Insti tute for Pov erty, Lan d And Agrar ian Studies
Fa cul ty of Ec onomic and Management Science s
University of the Western Ca pe
Priva te Bag X 17
Bellvill e 7 535
Te l: +27-(0)2 1-9 593733 Fa x: +27(0 )21 -9593732
Website: www. pla as. org .za Em ail : info @plaas.o rg. za
Tw itter: @ PLA ASu wc Fa ceb ook : www .fa ceb ook .co m/PLAASuwc
ABSTRACT ............................................................................... 3
TABLE OF CONTENTS .................................................................... 4
1. INTRODUCTION ..................................................................... 1
2. WHAT IS OR IS NOT CHANGING ABOUT WORK? ...................................... 6
3. WHAT ARE THE CHANGING USES AND MEANINGS OF LAND? ......................... 9
7. CONCLUSION ....................................................................... 18
REFERENCES ............................................................................. 21
Working paper 51
A long history of understanding matters of poverty, inequality, and global political-
economy in terms of a universal developmental transition has, inevitably, left deep
traces on all of our thinking -- even after many years of sustained critique of such
teleological meta-narratives. In a previous paper (Li 2017), one of us made an extended
argument about the continuing power of such “transition” thinking and the damage it
continues to do. Here, we do not aim to repeat this analysis, but to reflect on one aspect
of it: the fact that economic progress stories promised, as a culmination of the
“development” process, the universalization of waged or salaried employment -- a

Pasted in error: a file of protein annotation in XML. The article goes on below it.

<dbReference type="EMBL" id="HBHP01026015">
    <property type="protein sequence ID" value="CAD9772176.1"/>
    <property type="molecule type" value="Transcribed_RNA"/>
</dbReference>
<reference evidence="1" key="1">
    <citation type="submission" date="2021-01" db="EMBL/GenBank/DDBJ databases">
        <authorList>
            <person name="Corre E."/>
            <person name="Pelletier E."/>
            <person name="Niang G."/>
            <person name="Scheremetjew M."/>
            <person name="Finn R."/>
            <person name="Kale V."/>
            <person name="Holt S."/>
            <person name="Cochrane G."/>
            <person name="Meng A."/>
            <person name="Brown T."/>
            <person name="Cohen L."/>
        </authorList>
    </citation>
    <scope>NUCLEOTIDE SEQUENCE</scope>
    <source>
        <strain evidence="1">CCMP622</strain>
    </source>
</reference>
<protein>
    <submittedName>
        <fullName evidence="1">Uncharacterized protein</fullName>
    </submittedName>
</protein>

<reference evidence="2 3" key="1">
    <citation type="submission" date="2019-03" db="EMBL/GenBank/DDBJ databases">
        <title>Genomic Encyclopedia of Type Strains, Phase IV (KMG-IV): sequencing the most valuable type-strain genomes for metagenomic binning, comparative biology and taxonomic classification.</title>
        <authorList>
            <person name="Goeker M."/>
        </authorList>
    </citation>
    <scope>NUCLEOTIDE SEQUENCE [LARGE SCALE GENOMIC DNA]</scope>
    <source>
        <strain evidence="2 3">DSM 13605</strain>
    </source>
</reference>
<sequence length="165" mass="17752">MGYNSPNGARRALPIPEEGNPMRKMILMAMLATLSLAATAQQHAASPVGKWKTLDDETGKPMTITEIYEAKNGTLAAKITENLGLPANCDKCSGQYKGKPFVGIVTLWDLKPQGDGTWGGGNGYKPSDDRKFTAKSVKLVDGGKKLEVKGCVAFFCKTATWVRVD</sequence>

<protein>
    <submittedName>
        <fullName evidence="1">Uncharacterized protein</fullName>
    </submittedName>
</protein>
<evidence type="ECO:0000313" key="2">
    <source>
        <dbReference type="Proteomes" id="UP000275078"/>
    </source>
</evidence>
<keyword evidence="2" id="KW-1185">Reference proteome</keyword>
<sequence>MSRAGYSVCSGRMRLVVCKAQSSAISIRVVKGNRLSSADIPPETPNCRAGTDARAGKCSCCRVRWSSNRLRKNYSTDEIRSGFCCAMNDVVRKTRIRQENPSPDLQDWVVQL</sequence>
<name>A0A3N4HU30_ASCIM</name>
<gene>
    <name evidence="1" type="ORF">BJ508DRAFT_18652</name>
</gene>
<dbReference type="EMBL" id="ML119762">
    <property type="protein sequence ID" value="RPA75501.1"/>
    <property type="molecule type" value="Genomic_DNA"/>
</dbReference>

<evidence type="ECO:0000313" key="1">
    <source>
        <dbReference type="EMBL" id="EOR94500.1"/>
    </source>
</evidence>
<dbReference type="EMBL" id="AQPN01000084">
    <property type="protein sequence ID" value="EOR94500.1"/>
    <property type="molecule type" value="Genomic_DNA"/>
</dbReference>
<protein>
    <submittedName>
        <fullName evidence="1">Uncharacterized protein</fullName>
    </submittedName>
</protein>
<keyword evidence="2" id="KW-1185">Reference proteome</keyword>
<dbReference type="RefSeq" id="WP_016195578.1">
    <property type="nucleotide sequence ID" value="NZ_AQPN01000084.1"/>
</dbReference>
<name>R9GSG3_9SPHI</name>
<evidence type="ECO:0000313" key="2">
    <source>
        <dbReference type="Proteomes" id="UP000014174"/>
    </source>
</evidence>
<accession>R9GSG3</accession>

society of jobs and jobholders. That this promise has so often ended up a broken one
does not diminish its attraction, as is clear in the rhetorical appeals of politicians the
world over: Jobs, jobs, jobs! The limited ability to think beyond the promised-land of
jobs for all afflicts not only politicians, but scholars as well.
Indeed, the “proper job” has served for so long as a presumed norm or telos of
“development” that we are too often left with a stunted and reactive set of categories
and concepts for thinking about all the other ways in which people make their way in
the world. This is perhaps why discussions of so-called “precarity” often rely on residual
categories of analysis (“unemployment”, informal economy”, non-standard
employment,” instability, insecurity) that render everything outside the world of “jobs”
a kind of negative space, defined by that which it is not.
There was a powerful vision implicit in the idea of an emerging “developed” world in
which paid labor might provide the basis both of a stable livelihood and of a kind of
social membership or incorporation for all. As people left their pre-industrial rural
agricultural or pastoral livelihoods, in such a conception, they would be fitted into the
modern new social order precisely by having “a job” -- that enchanted object that still
provides the normal answer to the question “So, what do you do?” A set of gendered
expectations about the breadwinner and the family; the organization of time and space;
the role of formal education; respectability and virtue; and contribution to the nation
were rolled into the notion of the “proper job” (or less commonly, a “proper business”).
We emphasize that this was not just an academic theory but a very widely shared social
ideal and expectation, both in the global North and (perhaps more surprisingly) across
much of the global South, where waged or salaried labor (especially industrial wage
labor and salaried government employment) often attained a kind of aspirational
universality that it nowhere achieved in reality. Today, as that imagined universality
gradually recedes in the rear-view mirror, its once-dominant status begins to become
visible to us as distinctive, perhaps even strange.